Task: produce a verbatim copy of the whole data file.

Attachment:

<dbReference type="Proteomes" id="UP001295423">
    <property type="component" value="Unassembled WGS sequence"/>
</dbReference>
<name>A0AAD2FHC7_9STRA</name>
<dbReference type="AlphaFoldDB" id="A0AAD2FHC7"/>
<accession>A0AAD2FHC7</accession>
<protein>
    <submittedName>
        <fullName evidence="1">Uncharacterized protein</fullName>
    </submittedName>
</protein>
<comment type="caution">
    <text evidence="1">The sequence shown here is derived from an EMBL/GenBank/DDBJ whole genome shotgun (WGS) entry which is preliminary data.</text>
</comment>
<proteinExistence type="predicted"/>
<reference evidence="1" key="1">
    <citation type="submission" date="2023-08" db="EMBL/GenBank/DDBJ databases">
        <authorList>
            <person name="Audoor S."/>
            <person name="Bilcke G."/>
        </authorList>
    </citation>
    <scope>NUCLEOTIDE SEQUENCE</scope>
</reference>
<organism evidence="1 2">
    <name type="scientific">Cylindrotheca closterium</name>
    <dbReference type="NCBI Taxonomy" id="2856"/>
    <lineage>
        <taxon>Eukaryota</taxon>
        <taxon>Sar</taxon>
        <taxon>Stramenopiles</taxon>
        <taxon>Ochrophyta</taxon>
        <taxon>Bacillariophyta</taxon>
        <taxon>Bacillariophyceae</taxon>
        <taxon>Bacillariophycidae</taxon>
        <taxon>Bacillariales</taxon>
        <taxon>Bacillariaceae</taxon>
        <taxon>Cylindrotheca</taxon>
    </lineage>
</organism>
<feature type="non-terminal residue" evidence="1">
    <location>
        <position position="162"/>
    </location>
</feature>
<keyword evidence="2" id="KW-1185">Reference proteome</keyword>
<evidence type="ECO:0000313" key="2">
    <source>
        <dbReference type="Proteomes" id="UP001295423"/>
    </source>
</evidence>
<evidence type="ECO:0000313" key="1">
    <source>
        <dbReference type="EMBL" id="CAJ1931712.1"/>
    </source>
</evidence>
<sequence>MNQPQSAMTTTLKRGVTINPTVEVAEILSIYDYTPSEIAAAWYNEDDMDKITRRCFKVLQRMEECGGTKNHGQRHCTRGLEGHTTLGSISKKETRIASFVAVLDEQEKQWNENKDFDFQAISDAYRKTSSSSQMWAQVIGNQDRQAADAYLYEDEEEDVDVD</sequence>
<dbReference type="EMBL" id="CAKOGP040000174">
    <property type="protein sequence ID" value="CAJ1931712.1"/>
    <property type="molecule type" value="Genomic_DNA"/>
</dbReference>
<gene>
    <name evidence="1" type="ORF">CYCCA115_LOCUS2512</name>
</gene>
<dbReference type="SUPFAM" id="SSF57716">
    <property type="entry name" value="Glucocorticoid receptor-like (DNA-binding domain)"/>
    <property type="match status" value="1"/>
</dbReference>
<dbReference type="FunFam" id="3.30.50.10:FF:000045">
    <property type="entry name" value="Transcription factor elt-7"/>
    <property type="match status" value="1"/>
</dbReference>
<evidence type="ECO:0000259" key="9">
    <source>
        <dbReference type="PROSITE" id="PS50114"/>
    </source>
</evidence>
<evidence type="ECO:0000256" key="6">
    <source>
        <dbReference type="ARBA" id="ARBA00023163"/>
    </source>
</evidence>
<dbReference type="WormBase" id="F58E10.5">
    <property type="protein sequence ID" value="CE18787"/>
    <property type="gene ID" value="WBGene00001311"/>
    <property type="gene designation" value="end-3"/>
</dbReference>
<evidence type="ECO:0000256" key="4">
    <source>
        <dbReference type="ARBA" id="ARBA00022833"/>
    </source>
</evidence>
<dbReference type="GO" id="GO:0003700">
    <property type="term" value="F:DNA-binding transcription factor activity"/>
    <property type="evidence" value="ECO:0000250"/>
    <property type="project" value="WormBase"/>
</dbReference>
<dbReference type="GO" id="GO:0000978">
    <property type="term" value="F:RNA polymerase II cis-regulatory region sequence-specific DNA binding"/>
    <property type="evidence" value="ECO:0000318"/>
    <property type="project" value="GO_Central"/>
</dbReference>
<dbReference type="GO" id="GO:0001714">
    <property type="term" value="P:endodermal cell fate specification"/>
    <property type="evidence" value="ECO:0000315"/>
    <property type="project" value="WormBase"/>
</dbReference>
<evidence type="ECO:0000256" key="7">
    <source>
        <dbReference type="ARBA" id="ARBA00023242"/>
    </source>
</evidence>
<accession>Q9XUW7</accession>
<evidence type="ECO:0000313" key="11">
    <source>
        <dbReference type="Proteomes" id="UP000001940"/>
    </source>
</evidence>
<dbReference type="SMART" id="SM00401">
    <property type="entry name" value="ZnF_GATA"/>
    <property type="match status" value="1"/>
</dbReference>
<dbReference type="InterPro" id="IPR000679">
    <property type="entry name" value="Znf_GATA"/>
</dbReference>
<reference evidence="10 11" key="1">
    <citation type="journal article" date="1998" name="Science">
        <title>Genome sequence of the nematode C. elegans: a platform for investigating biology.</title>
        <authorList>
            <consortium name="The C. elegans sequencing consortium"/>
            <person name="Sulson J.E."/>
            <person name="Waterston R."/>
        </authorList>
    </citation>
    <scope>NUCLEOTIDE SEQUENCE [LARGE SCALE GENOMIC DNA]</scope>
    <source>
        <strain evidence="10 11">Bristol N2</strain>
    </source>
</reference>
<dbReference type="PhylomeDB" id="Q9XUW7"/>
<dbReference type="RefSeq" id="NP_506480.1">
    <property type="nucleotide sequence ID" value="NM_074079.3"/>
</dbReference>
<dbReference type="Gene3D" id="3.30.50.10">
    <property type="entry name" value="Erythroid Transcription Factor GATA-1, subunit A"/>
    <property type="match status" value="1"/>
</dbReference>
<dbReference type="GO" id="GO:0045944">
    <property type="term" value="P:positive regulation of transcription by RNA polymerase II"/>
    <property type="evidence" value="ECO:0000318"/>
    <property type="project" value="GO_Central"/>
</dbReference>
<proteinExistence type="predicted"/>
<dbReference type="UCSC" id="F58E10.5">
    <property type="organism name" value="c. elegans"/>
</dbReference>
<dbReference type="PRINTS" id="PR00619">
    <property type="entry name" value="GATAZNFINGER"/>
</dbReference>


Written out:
<dbReference type="Proteomes" id="UP001295423">
    <property type="component" value="Unassembled WGS sequence"/>
</dbReference>
<name>A0AAD2FHC7_9STRA</name>
<dbReference type="AlphaFoldDB" id="A0AAD2FHC7"/>
<accession>A0AAD2FHC7</accession>
<protein>
    <submittedName>
        <fullName evidence="1">Uncharacterized protein</fullName>
    </submittedName>
</protein>
<comment type="caution">
    <text evidence="1">The sequence shown here is derived from an EMBL/GenBank/DDBJ whole genome shotgun (WGS) entry which is preliminary data.</text>
</comment>
<proteinExistence type="predicted"/>
<reference evidence="1" key="1">
    <citation type="submission" date="2023-08" db="EMBL/GenBank/DDBJ databases">
        <authorList>
            <person name="Audoor S."/>
            <person name="Bilcke G."/>
        </authorList>
    </citation>
    <scope>NUCLEOTIDE SEQUENCE</scope>
</reference>
<organism evidence="1 2">
    <name type="scientific">Cylindrotheca closterium</name>
    <dbReference type="NCBI Taxonomy" id="2856"/>
    <lineage>
        <taxon>Eukaryota</taxon>
        <taxon>Sar</taxon>
        <taxon>Stramenopiles</taxon>
        <taxon>Ochrophyta</taxon>
        <taxon>Bacillariophyta</taxon>
        <taxon>Bacillariophyceae</taxon>
        <taxon>Bacillariophycidae</taxon>
        <taxon>Bacillariales</taxon>
        <taxon>Bacillariaceae</taxon>
        <taxon>Cylindrotheca</taxon>
    </lineage>
</organism>
<feature type="non-terminal residue" evidence="1">
    <location>
        <position position="162"/>
    </location>
</feature>
<keyword evidence="2" id="KW-1185">Reference proteome</keyword>
<evidence type="ECO:0000313" key="2">
    <source>
        <dbReference type="Proteomes" id="UP001295423"/>
    </source>
</evidence>
<evidence type="ECO:0000313" key="1">
    <source>
        <dbReference type="EMBL" id="CAJ1931712.1"/>
    </source>
</evidence>
<sequence>MNQPQSAMTTTLKRGVTINPTVEVAEILSIYDYTPSEIAAAWYNEDDMDKITRRCFKVLQRMEECGGTKNHGQRHCTRGLEGHTTLGSISKKETRIASFVAVLDEQEKQWNENKDFDFQAISDAYRKTSSSSQMWAQVIGNQDRQAADAYLYEDEEEDVDVD</sequence>
<dbReference type="EMBL" id="CAKOGP040000174">
    <property type="protein sequence ID" value="CAJ1931712.1"/>
    <property type="molecule type" value="Genomic_DNA"/>
</dbReference>
<gene>
    <name evidence="1" type="ORF">CYCCA115_LOCUS2512</name>
</gene>
<dbReference type="SUPFAM" id="SSF57716">
    <property type="entry name" value="Glucocorticoid receptor-like (DNA-binding domain)"/>
    <property type="match status" value="1"/>
</dbReference>
<dbReference type="FunFam" id="3.30.50.10:FF:000045">
    <property type="entry name" value="Transcription factor elt-7"/>
    <property type="match status" value="1"/>
</dbReference>
<evidence type="ECO:0000259" key="9">
    <source>
        <dbReference type="PROSITE" id="PS50114"/>
    </source>
</evidence>
<evidence type="ECO:0000256" key="6">
    <source>
        <dbReference type="ARBA" id="ARBA00023163"/>
    </source>
</evidence>
<dbReference type="WormBase" id="F58E10.5">
    <property type="protein sequence ID" value="CE18787"/>
    <property type="gene ID" value="WBGene00001311"/>
    <property type="gene designation" value="end-3"/>
</dbReference>
<evidence type="ECO:0000256" key="4">
    <source>
        <dbReference type="ARBA" id="ARBA00022833"/>
    </source>
</evidence>
<dbReference type="GO" id="GO:0003700">
    <property type="term" value="F:DNA-binding transcription factor activity"/>
    <property type="evidence" value="ECO:0000250"/>
    <property type="project" value="WormBase"/>
</dbReference>
<dbReference type="GO" id="GO:0000978">
    <property type="term" value="F:RNA polymerase II cis-regulatory region sequence-specific DNA binding"/>
    <property type="evidence" value="ECO:0000318"/>
    <property type="project" value="GO_Central"/>
</dbReference>
<dbReference type="GO" id="GO:0001714">
    <property type="term" value="P:endodermal cell fate specification"/>
    <property type="evidence" value="ECO:0000315"/>
    <property type="project" value="WormBase"/>
</dbReference>
<evidence type="ECO:0000256" key="7">
    <source>
        <dbReference type="ARBA" id="ARBA00023242"/>
    </source>
</evidence>
<accession>Q9XUW7</accession>
<evidence type="ECO:0000313" key="11">
    <source>
        <dbReference type="Proteomes" id="UP000001940"/>
    </source>
</evidence>
<dbReference type="SMART" id="SM00401">
    <property type="entry name" value="ZnF_GATA"/>
    <property type="match status" value="1"/>
</dbReference>
<dbReference type="InterPro" id="IPR000679">
    <property type="entry name" value="Znf_GATA"/>
</dbReference>
<reference evidence="10 11" key="1">
    <citation type="journal article" date="1998" name="Science">
        <title>Genome sequence of the nematode C. elegans: a platform for investigating biology.</title>
        <authorList>
            <consortium name="The C. elegans sequencing consortium"/>
            <person name="Sulson J.E."/>
            <person name="Waterston R."/>
        </authorList>
    </citation>
    <scope>NUCLEOTIDE SEQUENCE [LARGE SCALE GENOMIC DNA]</scope>
    <source>
        <strain evidence="10 11">Bristol N2</strain>
    </source>
</reference>
<dbReference type="PhylomeDB" id="Q9XUW7"/>
<dbReference type="RefSeq" id="NP_506480.1">
    <property type="nucleotide sequence ID" value="NM_074079.3"/>
</dbReference>
<dbReference type="Gene3D" id="3.30.50.10">
    <property type="entry name" value="Erythroid Transcription Factor GATA-1, subunit A"/>
    <property type="match status" value="1"/>
</dbReference>
<dbReference type="GO" id="GO:0045944">
    <property type="term" value="P:positive regulation of transcription by RNA polymerase II"/>
    <property type="evidence" value="ECO:0000318"/>
    <property type="project" value="GO_Central"/>
</dbReference>
<proteinExistence type="predicted"/>
<dbReference type="UCSC" id="F58E10.5">
    <property type="organism name" value="c. elegans"/>
</dbReference>
<dbReference type="PRINTS" id="PR00619">
    <property type="entry name" value="GATAZNFINGER"/>
</dbReference>